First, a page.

Call the White House (202) 456-1111. Call the North Dakota Governor's office (701) 328-2200. Call the Army Corps of Engineers [(202) 761-0001] and let them hear you! Tell them you want the Dakota Access Pipeline to be stopped NOW!
WARNING: DO NOT TRY THIS AT HOME! Bison are amongst the most DANGEROUS animals in all of North America. Keep your distance!

Saturday, May 13, 2017

'Gift of the Earth' Blanket

American Indian College Fund, Native American Education, Native American Students, College Fund, Tribal Colleges and Universities, Pendleton, Pendleton Blankets, College Fund, Native American Scholarships
Courtesy Shondina Lee
The newest Pendleton blanket that will benefit the American Indian College Fund is called “Gift of the Earth.” It honors the Hopi Tribe of the Southwest.

Pendleton Introduces 2017 American Indian College Fund Blanket

‘Gift of the Earth’ blanket honors Hopi, will benefit American Indian College Fund

Pendleton Woolen Mills has introduced a new, exclusive blanket for 2017 called Gift of the Earth, which will benefit the American Indian College Fund. The blanket honors the storytelling, history and culture of the Hopi Tribe.

“The blanket tells of the Hopi nation and their sacred relationship with the ancient caretaker of the earth, Maasaw, and the respect of every gift given to them,” designer Patty Orlando of creative agency Wieden+Kennedy said in a press release. “The clay they and their ancestors have sourced from the land for centuries is treated with the utmost regard. Because of this, the Hopi people maintain a beautiful and unique pottery tradition on the mesas in Arizona. Craftsmanship and creativity drawn from generations of knowledge flow through the potters today as they work. Gift of the Earth draws on the design elements from these brilliant pieces as a testament to learning from the past while moving into the future.”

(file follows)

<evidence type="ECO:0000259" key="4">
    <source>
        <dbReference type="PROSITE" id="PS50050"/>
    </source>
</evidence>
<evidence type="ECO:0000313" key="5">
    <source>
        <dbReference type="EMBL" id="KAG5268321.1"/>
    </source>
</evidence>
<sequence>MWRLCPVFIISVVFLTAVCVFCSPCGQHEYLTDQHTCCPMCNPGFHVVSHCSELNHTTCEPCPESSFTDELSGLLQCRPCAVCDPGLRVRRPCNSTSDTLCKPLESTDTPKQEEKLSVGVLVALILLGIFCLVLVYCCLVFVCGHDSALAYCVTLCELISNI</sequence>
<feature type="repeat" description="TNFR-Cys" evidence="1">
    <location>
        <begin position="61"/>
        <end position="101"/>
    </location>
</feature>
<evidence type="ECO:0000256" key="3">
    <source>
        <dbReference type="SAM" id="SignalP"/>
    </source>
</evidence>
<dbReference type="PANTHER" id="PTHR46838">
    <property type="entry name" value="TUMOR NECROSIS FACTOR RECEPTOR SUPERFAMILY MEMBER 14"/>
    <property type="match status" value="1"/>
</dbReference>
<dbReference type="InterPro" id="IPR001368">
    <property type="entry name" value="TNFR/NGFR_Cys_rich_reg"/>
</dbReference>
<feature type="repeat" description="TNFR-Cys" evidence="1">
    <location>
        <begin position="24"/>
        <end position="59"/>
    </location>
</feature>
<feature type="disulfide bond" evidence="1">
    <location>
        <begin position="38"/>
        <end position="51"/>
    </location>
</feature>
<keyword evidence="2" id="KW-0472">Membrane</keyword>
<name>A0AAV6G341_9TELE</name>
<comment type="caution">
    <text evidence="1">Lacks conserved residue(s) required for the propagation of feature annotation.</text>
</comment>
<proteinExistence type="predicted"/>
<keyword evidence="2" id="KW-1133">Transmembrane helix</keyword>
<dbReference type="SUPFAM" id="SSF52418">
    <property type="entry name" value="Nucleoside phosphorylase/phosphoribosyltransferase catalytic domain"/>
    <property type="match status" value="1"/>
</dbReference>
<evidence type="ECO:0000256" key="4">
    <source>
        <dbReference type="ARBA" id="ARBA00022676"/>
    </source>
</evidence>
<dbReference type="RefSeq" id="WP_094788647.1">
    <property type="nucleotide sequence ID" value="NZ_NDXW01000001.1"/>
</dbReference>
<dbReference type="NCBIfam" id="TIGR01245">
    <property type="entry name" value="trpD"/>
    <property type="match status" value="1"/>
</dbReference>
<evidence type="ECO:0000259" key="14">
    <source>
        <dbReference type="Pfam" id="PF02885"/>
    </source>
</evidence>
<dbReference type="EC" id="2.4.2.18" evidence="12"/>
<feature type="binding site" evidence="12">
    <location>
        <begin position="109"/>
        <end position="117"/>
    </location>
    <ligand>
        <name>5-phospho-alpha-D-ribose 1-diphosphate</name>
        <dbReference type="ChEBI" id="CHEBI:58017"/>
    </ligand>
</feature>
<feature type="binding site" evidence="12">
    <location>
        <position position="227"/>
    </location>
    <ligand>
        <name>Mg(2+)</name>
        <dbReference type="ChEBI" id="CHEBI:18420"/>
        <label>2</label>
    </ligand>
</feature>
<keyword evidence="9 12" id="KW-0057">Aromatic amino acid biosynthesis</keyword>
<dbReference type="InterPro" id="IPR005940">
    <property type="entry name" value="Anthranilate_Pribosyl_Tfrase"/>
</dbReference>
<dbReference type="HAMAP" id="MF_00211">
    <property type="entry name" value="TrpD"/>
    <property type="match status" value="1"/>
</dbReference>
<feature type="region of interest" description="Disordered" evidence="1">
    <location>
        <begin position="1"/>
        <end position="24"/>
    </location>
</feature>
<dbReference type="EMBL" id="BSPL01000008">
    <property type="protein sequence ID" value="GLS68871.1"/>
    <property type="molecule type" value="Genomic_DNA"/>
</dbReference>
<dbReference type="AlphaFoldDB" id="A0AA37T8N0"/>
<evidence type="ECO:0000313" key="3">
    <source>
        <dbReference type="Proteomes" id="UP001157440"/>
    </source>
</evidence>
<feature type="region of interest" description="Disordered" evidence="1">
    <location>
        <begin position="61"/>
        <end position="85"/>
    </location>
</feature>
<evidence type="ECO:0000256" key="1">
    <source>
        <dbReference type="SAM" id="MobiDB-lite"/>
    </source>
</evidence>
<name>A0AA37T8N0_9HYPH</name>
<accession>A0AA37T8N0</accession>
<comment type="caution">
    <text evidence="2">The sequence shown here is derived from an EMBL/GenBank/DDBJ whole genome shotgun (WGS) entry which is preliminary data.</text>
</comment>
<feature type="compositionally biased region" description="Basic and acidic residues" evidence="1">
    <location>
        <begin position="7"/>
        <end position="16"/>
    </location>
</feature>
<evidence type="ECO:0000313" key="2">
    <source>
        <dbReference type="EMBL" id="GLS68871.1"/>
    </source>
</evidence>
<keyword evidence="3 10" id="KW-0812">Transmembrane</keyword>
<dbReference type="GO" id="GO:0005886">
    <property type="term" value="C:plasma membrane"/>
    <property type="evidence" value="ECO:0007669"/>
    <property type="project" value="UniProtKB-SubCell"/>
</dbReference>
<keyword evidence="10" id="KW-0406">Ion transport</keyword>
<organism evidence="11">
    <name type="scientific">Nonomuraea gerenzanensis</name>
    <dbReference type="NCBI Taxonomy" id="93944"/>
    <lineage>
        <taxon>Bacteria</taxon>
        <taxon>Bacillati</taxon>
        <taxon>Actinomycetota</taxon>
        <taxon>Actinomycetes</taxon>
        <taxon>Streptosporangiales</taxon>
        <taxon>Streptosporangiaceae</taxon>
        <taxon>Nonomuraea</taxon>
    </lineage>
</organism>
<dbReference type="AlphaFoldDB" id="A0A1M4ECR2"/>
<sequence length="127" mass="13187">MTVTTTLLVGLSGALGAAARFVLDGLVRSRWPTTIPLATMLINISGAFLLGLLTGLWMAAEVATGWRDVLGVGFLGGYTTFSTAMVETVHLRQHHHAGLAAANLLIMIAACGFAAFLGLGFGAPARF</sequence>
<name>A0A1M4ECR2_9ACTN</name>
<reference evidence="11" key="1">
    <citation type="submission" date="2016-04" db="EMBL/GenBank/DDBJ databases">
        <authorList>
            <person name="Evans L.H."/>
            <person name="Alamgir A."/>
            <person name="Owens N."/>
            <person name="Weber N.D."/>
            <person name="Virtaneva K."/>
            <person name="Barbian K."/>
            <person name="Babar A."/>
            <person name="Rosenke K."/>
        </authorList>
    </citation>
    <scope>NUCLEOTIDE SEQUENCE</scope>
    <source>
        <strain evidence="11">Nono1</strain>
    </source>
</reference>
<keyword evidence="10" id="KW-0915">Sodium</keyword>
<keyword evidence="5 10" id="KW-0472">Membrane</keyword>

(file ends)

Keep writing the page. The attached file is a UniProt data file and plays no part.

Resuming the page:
Courtesy American Indian College Fund

The newest Pendleton blanket that will benefit the American Indian College Fund is called “Gift of the Earth.” It honors the Hopi Tribe of the Southwest.


The blanket is a collaborative effort between Pendleton, the American Indian College Fund and creative partner Wieden+Kennedy. It joins the Pendleton American Indian College Fund collection, a series of ten blankets, many of which were designed by Native American artists. A portion of the proceeds from the sale of American Indian College Fund blankets provides scholarships to Native American students attending tribal colleges and universities.

“The American Indian College Fund appreciates our long-term partnership with Pendleton Woolen Mills, which has resulted in scholarships that support Native student higher education success,” said American Indian College Fund President and CEO Cheryl Crazy Bull (Sicangu Lakota). “Students face many barriers and having financial support means they can not only pay for tuition and books but they can pay for food and shelter. Our students know that people cared when they receive a scholarship through this partnership.”

American Indian College Fund, Native American Education, Native American Students, College Fund, Tribal Colleges and Universities, Pendleton, Pendleton Blankets, College Fund, Native American Scholarships
Courtesy Shondina Lee

The newest Pendleton blanket that will benefit the American Indian College Fund is called “Gift of the Earth.” It honors the Hopi Tribe of the Southwest.

Today, only 13 percent of American Indians age 25 and older have a college degree, less than half the U.S. national average. Forty percent of the American Indian population is under the age of 18. The College Fund is helping more American Indians get their college degree through scholarship support. The American Indian College Fund also provides program support to Native American students once they are in school to help them succeed both academically and in their careers.

“Pendleton has a high regard for the significance of education and its role to underscore the continuation of American Indian traditions and culture,” Mort Bishop III, Pendleton President, said in the release. “Pendleton is proud to join the College Fund in this important mission and creating awareness of the accredited tribal colleges and universities that offer students access to knowledge and new skills.”

Indigenous Trading Blankets